The latter perspective is the libertarianism of Rand and her disciples. Since Rand was as an atheist who believed that nature was the product of randomness, there was no reason for her to see all material objects as the gifts of our Creator. If you don’t believe that everything you have is a gift from God, then you have no basis for thinking you ought to share what God has given you with others; sharing is something extra you do when it benefits your self-interest by improving your public image, creating a social debt, earning fans, etc.
Christians, on the other hand, believe that “the Earth is the Lord’s and everything in it” (Ps 24:1). Thus, “private property” really isn’t private at all since it belongs to God who gives it to us as stewards to use for His purposes. Giving to others in need is not a bonus activity we engage in to get our name on a plaque after we’ve spent all the money we’re going to spend on ourselves. We are supposed to prayerfully plan out how we spend every penny of what God has given us, some on ourselves, most on people who really need what we have, and maybe a little on the church’s building campaign.
Here is how Ghate describes the incompatibility of Rand’s teachings with Christianity (note that he is arguing why people should reject Jesus and embrace Rand):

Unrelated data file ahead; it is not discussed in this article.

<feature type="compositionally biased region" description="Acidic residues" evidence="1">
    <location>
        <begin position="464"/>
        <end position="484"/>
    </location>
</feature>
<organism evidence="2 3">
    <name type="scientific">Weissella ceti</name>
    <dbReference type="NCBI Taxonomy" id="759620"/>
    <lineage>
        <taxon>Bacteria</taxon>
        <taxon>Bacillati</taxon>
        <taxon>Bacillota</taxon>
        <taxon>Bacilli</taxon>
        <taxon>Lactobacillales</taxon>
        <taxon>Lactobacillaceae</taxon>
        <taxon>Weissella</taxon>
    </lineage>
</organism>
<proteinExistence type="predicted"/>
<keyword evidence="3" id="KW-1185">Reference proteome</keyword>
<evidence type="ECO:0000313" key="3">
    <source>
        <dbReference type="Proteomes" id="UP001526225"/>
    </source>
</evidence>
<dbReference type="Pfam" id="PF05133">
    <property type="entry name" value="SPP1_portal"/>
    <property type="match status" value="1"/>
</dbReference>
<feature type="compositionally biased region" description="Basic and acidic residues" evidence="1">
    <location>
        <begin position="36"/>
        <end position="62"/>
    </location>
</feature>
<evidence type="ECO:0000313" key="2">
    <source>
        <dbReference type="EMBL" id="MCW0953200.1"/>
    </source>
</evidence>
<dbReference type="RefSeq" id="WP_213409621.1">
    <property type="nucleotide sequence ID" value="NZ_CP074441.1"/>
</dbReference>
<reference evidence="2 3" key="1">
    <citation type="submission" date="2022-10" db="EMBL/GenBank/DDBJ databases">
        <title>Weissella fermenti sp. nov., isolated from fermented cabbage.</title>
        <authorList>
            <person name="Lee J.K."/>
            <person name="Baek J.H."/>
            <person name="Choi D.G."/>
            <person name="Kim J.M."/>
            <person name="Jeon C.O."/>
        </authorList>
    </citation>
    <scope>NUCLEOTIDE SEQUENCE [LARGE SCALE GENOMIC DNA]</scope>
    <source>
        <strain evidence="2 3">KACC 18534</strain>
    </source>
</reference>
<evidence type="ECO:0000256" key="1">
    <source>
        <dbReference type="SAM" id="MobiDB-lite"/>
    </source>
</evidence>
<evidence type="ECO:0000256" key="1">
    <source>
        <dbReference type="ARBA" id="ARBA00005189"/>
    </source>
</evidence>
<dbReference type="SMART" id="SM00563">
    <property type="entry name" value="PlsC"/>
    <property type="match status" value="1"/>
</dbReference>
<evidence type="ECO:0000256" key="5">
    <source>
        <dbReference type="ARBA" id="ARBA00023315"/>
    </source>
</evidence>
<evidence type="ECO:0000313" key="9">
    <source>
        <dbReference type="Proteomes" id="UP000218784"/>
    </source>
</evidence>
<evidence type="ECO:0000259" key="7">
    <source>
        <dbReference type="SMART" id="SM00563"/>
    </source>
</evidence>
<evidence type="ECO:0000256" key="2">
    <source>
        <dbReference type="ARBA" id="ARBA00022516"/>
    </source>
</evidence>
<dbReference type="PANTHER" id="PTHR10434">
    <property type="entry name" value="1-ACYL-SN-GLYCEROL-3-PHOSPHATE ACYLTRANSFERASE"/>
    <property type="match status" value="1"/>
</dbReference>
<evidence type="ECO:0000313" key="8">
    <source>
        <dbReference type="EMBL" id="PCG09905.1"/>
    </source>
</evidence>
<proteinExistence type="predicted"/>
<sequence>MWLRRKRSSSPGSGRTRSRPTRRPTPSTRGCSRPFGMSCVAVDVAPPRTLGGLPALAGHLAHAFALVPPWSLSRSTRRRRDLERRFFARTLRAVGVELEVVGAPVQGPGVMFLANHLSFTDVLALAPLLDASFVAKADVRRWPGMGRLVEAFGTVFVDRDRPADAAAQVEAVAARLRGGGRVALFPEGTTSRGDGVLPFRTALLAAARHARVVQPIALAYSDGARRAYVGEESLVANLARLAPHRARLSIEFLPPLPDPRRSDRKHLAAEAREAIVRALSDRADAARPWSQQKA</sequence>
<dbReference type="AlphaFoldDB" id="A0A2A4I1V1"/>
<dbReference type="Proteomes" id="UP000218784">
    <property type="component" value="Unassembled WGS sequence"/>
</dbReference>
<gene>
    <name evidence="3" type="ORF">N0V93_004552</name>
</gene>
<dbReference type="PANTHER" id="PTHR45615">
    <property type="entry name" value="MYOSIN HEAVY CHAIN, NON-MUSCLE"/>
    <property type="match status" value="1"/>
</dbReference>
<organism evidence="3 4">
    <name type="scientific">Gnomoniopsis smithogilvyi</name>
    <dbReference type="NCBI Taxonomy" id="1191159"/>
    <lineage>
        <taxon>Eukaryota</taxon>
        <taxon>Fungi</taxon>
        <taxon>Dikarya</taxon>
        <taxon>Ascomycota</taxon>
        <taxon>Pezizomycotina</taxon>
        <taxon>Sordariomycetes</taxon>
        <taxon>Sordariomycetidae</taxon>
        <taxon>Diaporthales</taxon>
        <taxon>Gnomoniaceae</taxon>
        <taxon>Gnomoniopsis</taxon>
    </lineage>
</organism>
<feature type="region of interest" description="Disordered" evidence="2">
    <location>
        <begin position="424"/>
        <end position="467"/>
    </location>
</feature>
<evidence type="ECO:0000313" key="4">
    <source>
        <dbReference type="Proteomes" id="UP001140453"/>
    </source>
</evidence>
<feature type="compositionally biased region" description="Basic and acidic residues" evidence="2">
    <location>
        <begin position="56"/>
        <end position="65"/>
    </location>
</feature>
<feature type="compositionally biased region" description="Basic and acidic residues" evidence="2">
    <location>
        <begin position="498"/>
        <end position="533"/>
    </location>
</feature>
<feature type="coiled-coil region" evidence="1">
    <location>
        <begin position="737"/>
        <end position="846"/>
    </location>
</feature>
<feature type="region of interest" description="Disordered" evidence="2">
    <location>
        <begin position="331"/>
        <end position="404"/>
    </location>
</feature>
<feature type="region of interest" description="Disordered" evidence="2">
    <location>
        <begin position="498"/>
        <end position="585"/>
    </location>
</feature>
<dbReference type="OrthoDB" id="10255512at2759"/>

Rand’s moral teachings are fundamentally different from Jesus’ teachings. A rational morality, Rand argued, teaches us the crucial values that make up successful and happy life. Above all else, it instructs us to uphold reason as an absolute in our lives, as our only source of knowledge and only judge of values, and to achieve self-esteem in our souls. True self-esteem is the knowledge that by your own choices you’ve created a rational mind “competent to think” and a personal character “worthy of happiness.”
In terms of virtues, Rand’s is a moral code that upholds rationality not emotionalism or faith; intellectual independence not authority or obedience; earned pride not humility or the belief in man’s inherent sinfulness.
In Rand’s argument, morality is not about subordination or service to others or to some “higher power”; it is not about self-sacrifice. Hers is a morality that upholds egoism and individualism: it seeks to teach you the difficult task of pursuing the values that achieve your own individual self-interest and happiness.